Our next category is the dark side of human nature. George R.R. Martin has a great quote in this segment. He says, “the villain is just the hero who’s on the other side. ” Love that. Here, we have the classic DuMaurier Rebecca and Game of Thrones.  Has there ever been a creepier housekeeper than Mrs Danvers?

   

Institutional Evil is next on the list. These are the books that turn their attention to societal evil. Books such as The Handmaids Tale and Beloved fall into this category.

We see the United States during two courses of its history real and imagined. First, it’s slavery past in Morrison’s book, and then an imagined future where America is now called Galead and run by a group of men who rule over women. Even though this is a work of fiction, the parallels to what is going on in our society today is pretty terrifying.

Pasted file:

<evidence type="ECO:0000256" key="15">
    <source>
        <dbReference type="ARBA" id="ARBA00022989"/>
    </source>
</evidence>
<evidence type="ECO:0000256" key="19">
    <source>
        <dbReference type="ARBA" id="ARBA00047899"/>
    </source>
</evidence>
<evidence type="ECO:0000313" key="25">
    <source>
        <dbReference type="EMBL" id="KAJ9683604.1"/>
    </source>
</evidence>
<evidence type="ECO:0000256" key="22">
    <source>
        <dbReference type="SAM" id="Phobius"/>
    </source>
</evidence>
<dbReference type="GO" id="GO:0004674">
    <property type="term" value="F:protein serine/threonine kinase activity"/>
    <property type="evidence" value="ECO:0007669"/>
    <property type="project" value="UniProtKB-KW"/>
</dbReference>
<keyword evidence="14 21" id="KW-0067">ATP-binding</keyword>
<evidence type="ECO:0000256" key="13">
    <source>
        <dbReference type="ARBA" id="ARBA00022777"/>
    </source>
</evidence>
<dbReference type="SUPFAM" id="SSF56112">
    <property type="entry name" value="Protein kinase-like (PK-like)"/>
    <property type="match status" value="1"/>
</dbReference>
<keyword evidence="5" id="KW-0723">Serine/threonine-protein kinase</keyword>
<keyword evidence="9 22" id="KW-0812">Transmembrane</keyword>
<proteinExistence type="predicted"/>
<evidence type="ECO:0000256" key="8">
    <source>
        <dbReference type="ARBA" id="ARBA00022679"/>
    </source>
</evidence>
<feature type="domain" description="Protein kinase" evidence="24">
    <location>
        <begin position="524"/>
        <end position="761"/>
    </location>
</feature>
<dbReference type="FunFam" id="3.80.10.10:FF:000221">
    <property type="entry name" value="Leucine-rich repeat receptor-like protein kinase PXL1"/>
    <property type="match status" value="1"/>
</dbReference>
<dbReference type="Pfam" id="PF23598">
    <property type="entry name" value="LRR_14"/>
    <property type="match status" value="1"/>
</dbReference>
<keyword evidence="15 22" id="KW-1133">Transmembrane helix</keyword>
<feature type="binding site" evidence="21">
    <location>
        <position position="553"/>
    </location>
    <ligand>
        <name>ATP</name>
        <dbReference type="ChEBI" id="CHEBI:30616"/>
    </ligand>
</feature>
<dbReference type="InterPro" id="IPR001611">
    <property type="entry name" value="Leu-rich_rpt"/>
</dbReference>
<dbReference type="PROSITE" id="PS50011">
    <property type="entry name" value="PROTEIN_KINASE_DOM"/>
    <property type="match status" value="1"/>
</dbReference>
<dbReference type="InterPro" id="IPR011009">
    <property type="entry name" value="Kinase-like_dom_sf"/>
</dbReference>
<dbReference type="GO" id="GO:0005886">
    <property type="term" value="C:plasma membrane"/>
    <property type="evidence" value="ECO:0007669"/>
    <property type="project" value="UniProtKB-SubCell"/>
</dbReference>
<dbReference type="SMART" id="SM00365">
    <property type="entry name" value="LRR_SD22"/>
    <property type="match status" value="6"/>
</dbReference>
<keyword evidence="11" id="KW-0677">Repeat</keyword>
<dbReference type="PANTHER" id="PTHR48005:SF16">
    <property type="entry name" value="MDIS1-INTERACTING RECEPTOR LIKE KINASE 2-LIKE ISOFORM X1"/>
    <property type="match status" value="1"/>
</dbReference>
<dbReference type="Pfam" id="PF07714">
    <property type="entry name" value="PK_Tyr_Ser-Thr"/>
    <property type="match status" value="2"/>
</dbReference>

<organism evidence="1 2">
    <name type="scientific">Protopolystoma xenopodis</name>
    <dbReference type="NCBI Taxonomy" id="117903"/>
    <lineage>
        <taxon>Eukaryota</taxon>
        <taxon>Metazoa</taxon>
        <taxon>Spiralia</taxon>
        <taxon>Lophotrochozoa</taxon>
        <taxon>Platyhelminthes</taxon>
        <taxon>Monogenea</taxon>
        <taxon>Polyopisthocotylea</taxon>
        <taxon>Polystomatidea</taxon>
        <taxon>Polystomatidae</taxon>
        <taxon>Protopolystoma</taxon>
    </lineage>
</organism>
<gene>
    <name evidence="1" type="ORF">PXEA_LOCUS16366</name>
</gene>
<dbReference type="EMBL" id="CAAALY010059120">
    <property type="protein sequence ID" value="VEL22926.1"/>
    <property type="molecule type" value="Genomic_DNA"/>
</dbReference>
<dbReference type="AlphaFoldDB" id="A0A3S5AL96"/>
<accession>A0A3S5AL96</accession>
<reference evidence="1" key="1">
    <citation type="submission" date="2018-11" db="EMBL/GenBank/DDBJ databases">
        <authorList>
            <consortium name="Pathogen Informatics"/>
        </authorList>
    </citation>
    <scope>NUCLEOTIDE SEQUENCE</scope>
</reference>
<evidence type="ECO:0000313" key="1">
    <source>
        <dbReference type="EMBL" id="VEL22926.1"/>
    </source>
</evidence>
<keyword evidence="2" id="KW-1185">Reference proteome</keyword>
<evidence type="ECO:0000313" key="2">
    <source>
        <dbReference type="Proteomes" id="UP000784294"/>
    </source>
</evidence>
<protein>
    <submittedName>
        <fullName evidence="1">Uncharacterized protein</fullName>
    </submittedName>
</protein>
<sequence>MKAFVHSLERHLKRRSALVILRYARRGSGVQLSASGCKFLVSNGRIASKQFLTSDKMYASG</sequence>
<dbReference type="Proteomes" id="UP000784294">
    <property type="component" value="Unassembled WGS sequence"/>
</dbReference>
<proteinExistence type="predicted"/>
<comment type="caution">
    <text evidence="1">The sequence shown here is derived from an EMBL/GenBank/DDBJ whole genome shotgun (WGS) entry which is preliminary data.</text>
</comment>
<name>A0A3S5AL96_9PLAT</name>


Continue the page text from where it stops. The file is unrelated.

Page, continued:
The corrupt and all powerful Villain is next. This is where the phrase absolute power corrupts absolutely is a perfect description. The Harry Potter books, The Stand, and Alice in Wonderland fall into this category.

  

Voldemort covets all the power in the universe as his own. Randall Flagg can read people’s minds and souls to get them to believe in him and him alone, and who can ever read about the Queen of Hearts and not see her as a totalitarian nincompoop?

The last category of Evil concerns those characters who choose ambition over ethics. The Watchers and Frankenstein explore this topic in full detail. Everyone always forgets that Frankenstein is not the monster’s name. Victor Frankenstein is the doctor who wants to reanimate a man and create life. He sees himself as a human God above the spiritual one and he, it turns out, is the true monster in this tale.